Language Selection

English French German Italian Portuguese Spanish

Whatever you do, don’t fix the kernel!

Filed under
Linux

As you may have read in LWN (subscription required, and strongly recommended anyway), there’s been some argument on the linux-hotplug mailing list, the historically named home of udev development, about device naming.

The key threads are “default udev rules” and “Patches for device names“.

It all started when Kay reminded everybody that distributions should attempt to drop their own udev rules in favour of those supplied by upstream. For those not familar with udev, the rules are a language that creates device nodes and performs other actions based the information about that device from the kernel. A typical rule to put all devices from the “sound” subsystem into the “audio” group looks like:

SUBSYSTEM=="sound", GROUP="audio"

More Here




More in Tux Machines

FSF's High Priority Project List Now Has A Committee

The Free Software Foundation has now built up a committee to review their "High Priority Projects" list and they're looking for more feedback from the community. Nearly ten years ago is when the Free Software Foundation began listing what they viewed as the High Priority Free Software Projects in a list. This list has over time contained some definite high-priority projects related to freeing Java and Adobe PDF support and open graphics drivers to some more obscure projects of high priority like a free version of Oracle Forms, a replacement to OpenDWG libraries for CAD files, automatic transcription software, etc. I've personally called out many of the FSF HPP for what they're worth with my thoughts over the years. Read more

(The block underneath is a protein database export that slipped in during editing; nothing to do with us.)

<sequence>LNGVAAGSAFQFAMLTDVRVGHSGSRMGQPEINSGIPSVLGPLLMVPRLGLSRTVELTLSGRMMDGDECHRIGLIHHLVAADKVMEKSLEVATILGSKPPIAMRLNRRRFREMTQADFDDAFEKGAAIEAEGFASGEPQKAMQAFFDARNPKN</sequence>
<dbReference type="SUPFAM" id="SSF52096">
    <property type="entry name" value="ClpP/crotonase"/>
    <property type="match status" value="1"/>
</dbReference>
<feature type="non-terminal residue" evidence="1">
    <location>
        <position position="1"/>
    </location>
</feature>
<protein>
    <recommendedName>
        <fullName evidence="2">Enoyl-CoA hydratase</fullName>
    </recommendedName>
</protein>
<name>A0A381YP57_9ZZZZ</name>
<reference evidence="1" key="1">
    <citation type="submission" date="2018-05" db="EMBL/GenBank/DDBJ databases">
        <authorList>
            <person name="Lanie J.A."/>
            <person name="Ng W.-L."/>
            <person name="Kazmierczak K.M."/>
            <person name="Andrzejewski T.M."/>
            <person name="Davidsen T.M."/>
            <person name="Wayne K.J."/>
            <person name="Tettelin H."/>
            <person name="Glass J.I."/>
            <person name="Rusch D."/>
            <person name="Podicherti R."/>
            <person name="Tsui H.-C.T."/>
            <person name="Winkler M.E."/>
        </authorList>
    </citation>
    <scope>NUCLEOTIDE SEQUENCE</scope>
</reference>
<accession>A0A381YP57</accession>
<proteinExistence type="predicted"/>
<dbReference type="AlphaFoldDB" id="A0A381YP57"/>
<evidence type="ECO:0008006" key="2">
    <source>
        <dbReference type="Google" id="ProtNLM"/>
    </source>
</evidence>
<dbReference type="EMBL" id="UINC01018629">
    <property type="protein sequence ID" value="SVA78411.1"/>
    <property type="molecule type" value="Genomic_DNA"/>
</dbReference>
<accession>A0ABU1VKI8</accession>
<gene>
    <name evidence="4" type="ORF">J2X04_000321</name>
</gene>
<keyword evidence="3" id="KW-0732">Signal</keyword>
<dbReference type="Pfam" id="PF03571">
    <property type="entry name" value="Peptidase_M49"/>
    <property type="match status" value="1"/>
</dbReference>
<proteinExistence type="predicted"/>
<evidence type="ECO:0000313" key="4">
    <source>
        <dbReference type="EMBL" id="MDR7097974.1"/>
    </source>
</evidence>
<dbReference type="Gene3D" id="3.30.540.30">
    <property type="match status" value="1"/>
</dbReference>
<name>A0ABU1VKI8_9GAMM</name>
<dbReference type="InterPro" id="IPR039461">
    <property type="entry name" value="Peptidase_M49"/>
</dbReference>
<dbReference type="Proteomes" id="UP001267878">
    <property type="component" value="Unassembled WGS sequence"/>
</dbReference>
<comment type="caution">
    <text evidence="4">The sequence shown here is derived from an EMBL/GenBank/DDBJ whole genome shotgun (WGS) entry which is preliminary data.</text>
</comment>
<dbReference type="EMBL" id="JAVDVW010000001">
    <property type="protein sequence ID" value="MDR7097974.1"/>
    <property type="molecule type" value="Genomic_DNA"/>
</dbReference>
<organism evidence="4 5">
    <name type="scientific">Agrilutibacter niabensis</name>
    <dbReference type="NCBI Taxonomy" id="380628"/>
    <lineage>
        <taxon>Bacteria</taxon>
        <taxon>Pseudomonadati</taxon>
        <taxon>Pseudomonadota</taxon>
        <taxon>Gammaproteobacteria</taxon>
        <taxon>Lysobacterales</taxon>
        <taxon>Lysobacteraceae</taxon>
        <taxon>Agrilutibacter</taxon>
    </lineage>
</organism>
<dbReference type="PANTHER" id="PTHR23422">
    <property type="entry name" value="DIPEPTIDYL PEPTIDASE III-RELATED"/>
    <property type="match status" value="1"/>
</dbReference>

Latest Calibre eBook Reader and Converter Now Support Latest Kobo Firmware

The Calibre eBook reader, editor, and library management software has just reached version 2.13 and the developer has added an important driver and made quite a few fixes and improvements. Read more

Lubuntu 15.04 Alpha 1 Is Out and Still Uses LXDE – Gallery

Lubuntu 15.04 Alpha 1 (Vivid Vervet) has been officially released and it follows its Kubuntu and Ubuntu GNOME brethren. Users can now download and test this latest installment. Read more

Red Hat’s success aside, it’s hard to profit from free

Red Hat, which just reported a profit of $47.9 million (or 26 cents a share) on revenue of $456 million for its third quarter, has managed to pull off a tricky feat: It’s been able to make money off of free, well, open-source, software. (It’s profit for the year-ago quarter was $52 million.) Read more